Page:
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Davis, California

Monday, April 22, 2024

Editorial: Blood drive boycott — Bloodclot

On April 22 and April 23, the UC Davis Community Service Resource Center and Clinica Tepati sponsored the spring blood drive. BloodSource “bloodmobiles” were on the Quad from 9:30 a.m. to 5:00 p.m. both days, and students and community members with a valid ID could stop by any time to donate blood.

Because of a Food and Drug Administration (FDA) policy created in 1983 that bans gay and bisexual identified people from donating blood, the ASUCD Gender and Sexuality Commission (GASC) is leading a boycott against the blood drive. On its Facebook page “UNBAN THE BLOOD: Boycott the Policy,” GASC claims the boycott is a response to the outdated and discriminatory FDA policy. Volunteers will be distributing flyers and brochures with “#bloodboycott” and other information regarding the ban and the boycott leading up to and during the blood drive.

While we fully support equal rights for all LGBTQIQA communities, we believe that this blood drive boycott is an ineffective method of obtaining these rights. The opposition to the ban is not in question here — we completely agree with GASC that the FDA policy should be changed — however, we disagree with GASC for its proposed method of instituting these changes.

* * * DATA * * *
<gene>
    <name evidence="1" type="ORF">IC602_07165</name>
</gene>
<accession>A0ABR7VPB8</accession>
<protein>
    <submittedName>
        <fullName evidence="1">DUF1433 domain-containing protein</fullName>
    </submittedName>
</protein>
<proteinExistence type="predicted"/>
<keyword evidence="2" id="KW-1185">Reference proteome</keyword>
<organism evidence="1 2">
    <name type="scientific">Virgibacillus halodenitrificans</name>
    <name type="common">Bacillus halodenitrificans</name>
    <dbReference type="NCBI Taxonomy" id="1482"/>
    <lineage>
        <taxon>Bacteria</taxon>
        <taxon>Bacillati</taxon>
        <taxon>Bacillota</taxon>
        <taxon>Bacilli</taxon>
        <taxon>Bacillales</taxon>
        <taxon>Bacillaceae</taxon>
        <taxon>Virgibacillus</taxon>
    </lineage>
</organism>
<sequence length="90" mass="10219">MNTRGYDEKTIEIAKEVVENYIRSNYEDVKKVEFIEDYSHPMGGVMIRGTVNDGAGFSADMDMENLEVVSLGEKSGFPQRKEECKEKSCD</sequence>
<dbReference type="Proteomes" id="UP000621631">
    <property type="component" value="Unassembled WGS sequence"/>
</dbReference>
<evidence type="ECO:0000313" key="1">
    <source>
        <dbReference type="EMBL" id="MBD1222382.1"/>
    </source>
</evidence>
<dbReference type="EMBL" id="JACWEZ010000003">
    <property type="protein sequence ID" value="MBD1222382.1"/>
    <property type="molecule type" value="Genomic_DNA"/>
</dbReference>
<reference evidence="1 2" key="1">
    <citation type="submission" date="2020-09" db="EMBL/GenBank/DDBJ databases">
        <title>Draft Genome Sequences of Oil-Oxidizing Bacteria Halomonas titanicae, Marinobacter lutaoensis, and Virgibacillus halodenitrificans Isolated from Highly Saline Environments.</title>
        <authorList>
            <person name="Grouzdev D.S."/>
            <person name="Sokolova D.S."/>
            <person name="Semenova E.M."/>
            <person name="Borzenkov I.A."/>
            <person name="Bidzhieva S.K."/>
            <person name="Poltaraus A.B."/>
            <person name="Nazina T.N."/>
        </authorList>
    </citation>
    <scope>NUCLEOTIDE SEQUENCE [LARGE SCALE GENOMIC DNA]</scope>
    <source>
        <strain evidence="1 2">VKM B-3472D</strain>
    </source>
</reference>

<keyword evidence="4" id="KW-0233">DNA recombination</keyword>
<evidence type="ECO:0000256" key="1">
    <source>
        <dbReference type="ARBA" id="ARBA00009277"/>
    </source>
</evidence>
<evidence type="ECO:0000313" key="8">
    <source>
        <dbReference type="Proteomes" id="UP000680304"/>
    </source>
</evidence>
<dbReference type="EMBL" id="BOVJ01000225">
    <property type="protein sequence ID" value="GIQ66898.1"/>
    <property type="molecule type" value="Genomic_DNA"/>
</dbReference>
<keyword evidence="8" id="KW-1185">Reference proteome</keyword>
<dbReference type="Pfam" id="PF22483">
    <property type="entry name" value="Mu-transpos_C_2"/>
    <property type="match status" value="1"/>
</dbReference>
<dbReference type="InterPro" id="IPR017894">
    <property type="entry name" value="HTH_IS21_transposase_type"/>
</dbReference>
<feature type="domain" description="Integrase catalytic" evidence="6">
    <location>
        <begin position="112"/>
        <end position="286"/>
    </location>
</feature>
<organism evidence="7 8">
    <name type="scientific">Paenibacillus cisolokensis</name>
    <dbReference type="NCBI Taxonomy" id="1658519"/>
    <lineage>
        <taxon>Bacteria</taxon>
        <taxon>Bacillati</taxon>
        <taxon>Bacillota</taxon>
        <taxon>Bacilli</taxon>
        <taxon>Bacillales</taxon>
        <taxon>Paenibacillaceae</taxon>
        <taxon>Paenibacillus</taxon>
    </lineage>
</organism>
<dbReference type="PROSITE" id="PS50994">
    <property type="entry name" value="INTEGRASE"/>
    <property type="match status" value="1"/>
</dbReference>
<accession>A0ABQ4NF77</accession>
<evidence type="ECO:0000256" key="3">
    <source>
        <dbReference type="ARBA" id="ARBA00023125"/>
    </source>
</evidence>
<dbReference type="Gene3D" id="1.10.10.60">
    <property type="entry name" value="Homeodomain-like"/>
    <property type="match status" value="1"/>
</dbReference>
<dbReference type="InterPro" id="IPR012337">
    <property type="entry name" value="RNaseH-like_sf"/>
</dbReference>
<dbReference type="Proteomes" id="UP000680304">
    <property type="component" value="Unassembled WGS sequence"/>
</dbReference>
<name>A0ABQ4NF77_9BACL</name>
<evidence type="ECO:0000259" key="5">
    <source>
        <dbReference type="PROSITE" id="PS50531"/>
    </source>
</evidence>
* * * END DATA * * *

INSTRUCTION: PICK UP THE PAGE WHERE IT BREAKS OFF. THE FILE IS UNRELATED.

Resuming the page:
First of all, the ban is by the FDA, not BloodSource, so the boycott is not addressing the root of the problem. Instead, it only hurts BloodSource — a nonprofit organization collecting blood to the best of its abilities despite donor restrictions — and the receivers of the blood, some of whom desperately need it.

Furthermore, while small-scale boycotts are often productive mediums of practicing free speech — something we obviously endorse — in this case, GASC would have been much better served working with and writing letters to state and federal legislators to effect change within the FDA’s policies. The flyers say that the boycott is a method that “demands” change, but how is the FDA affected by this? The boycott takes a stand against the wrong people.

Advocates against the ban, not necessarily GASC members, have pointed out that temporary setbacks in blood donation resulting from boycotts are miniscule compared to the additional blood that could be collected from newly eligible donors. This may be the case; however, it seems irresponsible to “punish” people unrelated to a certain issue, no matter how temporary, in order to push across one’s agenda.

We realize that, in this case, the “agenda” is something that we completely support, but GASC’s method of pursuing it is doing more harm than good. Because of this, we do not support the GASC’s boycott of the blood drive or similar movements against blood-collecting organizations, and we encourage people to donate in any way they can to this life-saving cause.




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